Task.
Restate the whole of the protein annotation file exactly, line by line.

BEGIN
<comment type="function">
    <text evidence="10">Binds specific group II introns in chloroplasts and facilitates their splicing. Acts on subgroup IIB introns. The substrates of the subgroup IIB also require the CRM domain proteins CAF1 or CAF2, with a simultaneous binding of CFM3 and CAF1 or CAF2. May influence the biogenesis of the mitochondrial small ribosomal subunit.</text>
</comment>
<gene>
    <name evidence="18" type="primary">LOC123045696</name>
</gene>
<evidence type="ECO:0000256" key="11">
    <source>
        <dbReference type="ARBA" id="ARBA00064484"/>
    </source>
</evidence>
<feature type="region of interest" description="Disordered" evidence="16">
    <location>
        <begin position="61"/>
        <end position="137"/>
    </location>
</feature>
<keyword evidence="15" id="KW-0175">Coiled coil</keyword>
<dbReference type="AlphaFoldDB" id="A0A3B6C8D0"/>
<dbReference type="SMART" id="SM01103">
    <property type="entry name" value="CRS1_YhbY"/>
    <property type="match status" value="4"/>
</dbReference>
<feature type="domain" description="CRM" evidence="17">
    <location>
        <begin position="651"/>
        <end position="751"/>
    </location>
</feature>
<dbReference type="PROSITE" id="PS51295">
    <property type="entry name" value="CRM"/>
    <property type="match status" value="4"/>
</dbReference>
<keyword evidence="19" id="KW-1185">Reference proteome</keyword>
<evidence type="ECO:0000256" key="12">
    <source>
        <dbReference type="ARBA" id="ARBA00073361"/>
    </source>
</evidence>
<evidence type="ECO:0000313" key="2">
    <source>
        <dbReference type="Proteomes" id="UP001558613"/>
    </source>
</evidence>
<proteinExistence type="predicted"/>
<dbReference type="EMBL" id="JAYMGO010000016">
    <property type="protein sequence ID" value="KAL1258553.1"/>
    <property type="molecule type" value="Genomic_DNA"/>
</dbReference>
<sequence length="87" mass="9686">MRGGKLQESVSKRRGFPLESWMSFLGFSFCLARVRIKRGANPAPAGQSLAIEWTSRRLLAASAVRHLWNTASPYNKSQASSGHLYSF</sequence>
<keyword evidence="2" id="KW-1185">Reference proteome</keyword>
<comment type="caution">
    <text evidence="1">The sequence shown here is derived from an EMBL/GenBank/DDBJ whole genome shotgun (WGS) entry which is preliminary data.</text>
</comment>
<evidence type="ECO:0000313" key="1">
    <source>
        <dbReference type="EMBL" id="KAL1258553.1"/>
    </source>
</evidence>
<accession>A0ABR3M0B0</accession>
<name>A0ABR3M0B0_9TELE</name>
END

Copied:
<comment type="function">
    <text evidence="10">Binds specific group II introns in chloroplasts and facilitates their splicing. Acts on subgroup IIB introns. The substrates of the subgroup IIB also require the CRM domain proteins CAF1 or CAF2, with a simultaneous binding of CFM3 and CAF1 or CAF2. May influence the biogenesis of the mitochondrial small ribosomal subunit.</text>
</comment>
<gene>
    <name evidence="18" type="primary">LOC123045696</name>
</gene>
<evidence type="ECO:0000256" key="11">
    <source>
        <dbReference type="ARBA" id="ARBA00064484"/>
    </source>
</evidence>
<feature type="region of interest" description="Disordered" evidence="16">
    <location>
        <begin position="61"/>
        <end position="137"/>
    </location>
</feature>
<keyword evidence="15" id="KW-0175">Coiled coil</keyword>
<dbReference type="AlphaFoldDB" id="A0A3B6C8D0"/>
<dbReference type="SMART" id="SM01103">
    <property type="entry name" value="CRS1_YhbY"/>
    <property type="match status" value="4"/>
</dbReference>
<feature type="domain" description="CRM" evidence="17">
    <location>
        <begin position="651"/>
        <end position="751"/>
    </location>
</feature>
<dbReference type="PROSITE" id="PS51295">
    <property type="entry name" value="CRM"/>
    <property type="match status" value="4"/>
</dbReference>
<keyword evidence="19" id="KW-1185">Reference proteome</keyword>
<evidence type="ECO:0000256" key="12">
    <source>
        <dbReference type="ARBA" id="ARBA00073361"/>
    </source>
</evidence>
<evidence type="ECO:0000313" key="2">
    <source>
        <dbReference type="Proteomes" id="UP001558613"/>
    </source>
</evidence>
<proteinExistence type="predicted"/>
<dbReference type="EMBL" id="JAYMGO010000016">
    <property type="protein sequence ID" value="KAL1258553.1"/>
    <property type="molecule type" value="Genomic_DNA"/>
</dbReference>
<sequence length="87" mass="9686">MRGGKLQESVSKRRGFPLESWMSFLGFSFCLARVRIKRGANPAPAGQSLAIEWTSRRLLAASAVRHLWNTASPYNKSQASSGHLYSF</sequence>
<keyword evidence="2" id="KW-1185">Reference proteome</keyword>
<comment type="caution">
    <text evidence="1">The sequence shown here is derived from an EMBL/GenBank/DDBJ whole genome shotgun (WGS) entry which is preliminary data.</text>
</comment>
<evidence type="ECO:0000313" key="1">
    <source>
        <dbReference type="EMBL" id="KAL1258553.1"/>
    </source>
</evidence>
<accession>A0ABR3M0B0</accession>
<name>A0ABR3M0B0_9TELE</name>